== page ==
The Binocular Sky


M31: the Great Andromeda Galaxy

Constellation: And
Object Type: Galaxy
RA:  0h 42m 44s
Dec:  +41° 16' 8"
Magnitude: 4.3
Recommended minimum aperture: 50mm

Charts for 50mm Binocular (5° aperture circle).   Click on a chart to print it.


M31 may be visible to the naked eye. If it is not:
If necessary use the "arrowhead" formed by γ, α and β Cas to point you to the right part of the sky.
1. Locate the distinctive 2nd magnitude yellow star β And (Mirach). Place it near to the SE edge of the field of view and find μ And to the NW.
2. Place μ where β was and M31 should lie where μ was.

What You Should See:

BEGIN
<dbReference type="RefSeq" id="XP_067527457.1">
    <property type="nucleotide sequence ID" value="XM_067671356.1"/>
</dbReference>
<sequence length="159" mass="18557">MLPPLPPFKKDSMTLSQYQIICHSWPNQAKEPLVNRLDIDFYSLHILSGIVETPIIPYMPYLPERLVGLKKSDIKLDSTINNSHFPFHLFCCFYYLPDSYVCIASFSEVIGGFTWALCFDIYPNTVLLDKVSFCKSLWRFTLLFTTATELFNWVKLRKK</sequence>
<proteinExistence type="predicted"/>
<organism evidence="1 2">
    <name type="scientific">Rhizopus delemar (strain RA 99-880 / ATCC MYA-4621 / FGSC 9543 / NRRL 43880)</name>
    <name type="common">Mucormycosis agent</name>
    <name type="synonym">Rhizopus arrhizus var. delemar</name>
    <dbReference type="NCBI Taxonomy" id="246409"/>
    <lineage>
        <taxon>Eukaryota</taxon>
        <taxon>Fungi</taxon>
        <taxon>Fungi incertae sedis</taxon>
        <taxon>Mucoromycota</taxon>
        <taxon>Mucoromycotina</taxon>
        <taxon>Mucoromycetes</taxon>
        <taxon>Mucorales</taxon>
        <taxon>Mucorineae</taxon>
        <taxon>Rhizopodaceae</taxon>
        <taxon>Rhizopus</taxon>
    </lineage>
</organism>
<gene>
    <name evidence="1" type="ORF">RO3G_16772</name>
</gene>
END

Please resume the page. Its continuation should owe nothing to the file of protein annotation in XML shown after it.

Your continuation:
You should be able to see the elongated elliptical shape of M31 which, with patience and dark skies, extends across the central half of the field of view. Notice the brighter glow of the nucleus of the galaxy and how the light of the galaxy drops off slightly more abruptly to the NW, as a consequence of the dust-lane there. Under good skies, you should be able to make out the two companion galaxies, M32 (NGC 221) and M110 (NGC 205). M32 lies to the south, appearing as a large fuzzy star in a 1050 binocular, making a right-angled triangle with two 7th mag stars. M110 lies to the NW, also appearing as a fuzzy star. These companion galaxies may require averted vision to tease them into visibility.